This part of our multi-part series discusses BULK INSERT. Here we focus in on this command. Microsoft’s Books Online has a detailed description of this command.
In this post we use an example. We will be importing a CSV text file into a table using the BULK INSERT command. The text file will contain French characters. The character we use is é. When these characters are imported, they are “corrupted” by SQL Server and stored as two symbols instead of one French character. The character é is Latin small letter e with acute.
You will find the character é in the extended ASCII codes as the decimal value 233. Here is a web page that lists them.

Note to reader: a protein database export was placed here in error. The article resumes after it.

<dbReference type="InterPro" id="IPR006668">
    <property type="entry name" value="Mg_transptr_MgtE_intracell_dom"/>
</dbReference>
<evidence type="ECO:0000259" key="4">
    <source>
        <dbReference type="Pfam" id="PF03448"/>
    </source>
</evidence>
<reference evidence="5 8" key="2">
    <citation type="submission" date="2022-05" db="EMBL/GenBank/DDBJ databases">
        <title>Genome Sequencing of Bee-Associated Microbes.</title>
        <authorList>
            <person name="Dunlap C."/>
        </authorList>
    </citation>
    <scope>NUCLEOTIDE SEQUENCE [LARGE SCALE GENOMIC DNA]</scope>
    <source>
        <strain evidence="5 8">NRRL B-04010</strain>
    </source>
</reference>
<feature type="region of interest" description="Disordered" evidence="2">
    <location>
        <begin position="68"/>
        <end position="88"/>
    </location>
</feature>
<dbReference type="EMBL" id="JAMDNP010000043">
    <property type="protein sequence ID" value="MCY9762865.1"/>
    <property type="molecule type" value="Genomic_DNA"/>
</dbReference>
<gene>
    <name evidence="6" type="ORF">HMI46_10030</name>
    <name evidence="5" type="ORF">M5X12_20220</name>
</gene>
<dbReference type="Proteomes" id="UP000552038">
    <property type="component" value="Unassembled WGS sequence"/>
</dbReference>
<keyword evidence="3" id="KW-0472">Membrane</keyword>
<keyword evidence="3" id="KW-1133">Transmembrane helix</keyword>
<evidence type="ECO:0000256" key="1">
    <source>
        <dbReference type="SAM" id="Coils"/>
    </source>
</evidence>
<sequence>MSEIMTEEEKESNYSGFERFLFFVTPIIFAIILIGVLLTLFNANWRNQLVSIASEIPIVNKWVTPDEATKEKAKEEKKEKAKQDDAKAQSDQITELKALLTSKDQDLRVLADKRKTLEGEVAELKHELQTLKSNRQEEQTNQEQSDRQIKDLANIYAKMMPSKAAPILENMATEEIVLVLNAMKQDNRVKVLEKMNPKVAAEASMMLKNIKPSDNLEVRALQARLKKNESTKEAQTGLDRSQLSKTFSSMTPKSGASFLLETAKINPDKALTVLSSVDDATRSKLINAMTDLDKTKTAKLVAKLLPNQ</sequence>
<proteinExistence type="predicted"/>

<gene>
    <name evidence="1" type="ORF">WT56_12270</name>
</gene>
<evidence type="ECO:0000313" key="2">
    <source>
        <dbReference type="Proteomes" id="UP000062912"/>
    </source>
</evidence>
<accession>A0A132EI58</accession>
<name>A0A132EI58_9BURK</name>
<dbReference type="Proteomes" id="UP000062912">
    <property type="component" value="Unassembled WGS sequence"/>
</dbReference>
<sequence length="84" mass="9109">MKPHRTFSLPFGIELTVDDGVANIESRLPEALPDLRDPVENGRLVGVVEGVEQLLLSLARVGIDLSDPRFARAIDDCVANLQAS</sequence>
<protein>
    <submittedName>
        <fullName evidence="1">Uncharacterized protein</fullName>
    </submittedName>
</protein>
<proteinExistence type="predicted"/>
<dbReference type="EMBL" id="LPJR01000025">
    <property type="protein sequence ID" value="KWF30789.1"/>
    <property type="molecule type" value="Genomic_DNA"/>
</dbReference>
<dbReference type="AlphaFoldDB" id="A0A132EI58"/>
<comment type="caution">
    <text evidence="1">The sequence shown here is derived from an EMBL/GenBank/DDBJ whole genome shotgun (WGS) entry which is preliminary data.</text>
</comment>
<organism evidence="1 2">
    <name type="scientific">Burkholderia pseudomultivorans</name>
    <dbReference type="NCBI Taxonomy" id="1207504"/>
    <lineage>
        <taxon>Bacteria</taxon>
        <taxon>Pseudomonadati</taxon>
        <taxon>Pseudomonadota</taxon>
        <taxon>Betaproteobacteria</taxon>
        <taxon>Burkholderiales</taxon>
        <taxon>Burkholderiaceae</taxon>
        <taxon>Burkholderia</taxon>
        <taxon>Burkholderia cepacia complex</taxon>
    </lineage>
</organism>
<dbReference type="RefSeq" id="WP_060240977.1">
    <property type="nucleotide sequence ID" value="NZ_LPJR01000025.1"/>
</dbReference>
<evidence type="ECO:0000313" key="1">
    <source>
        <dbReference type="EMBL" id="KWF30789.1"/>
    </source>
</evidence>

As for importing these into a SQL Server table, you may opt for actually not importing these French characters and then checking for “bad characters” after. Here is a post at this site called SQL Server Finding Bad Characters.
One solution to importing French characters is to specify a code page when you use BULK INSERT. If you use 65001 as the code page, you are using Unicode (UTF-8). Below is a fragment of code that works. Here we are able to import French characters.
SET @FileInputLocation = 'D:\Temp\frenchin.csv'; SET @sqlString = 'BULK INSERT ' + @DBName + '.[dbo].[Persons] FROM ' + '"' + @FileInputLocation + '"' + ' WITH ( CODEPAGE = ''65001'', DATAFILETYPE = ''char'', FIELDTERMINATOR = '','', ROWTERMINATOR = ''0x0a'', FIRSTROW = 1 )'; EXEC(@sqlString);
Open the Door
We have opened up the door to accepting lots of characters with this solution. We do want to accept French characters, but we may have opened the door too wide. Did we?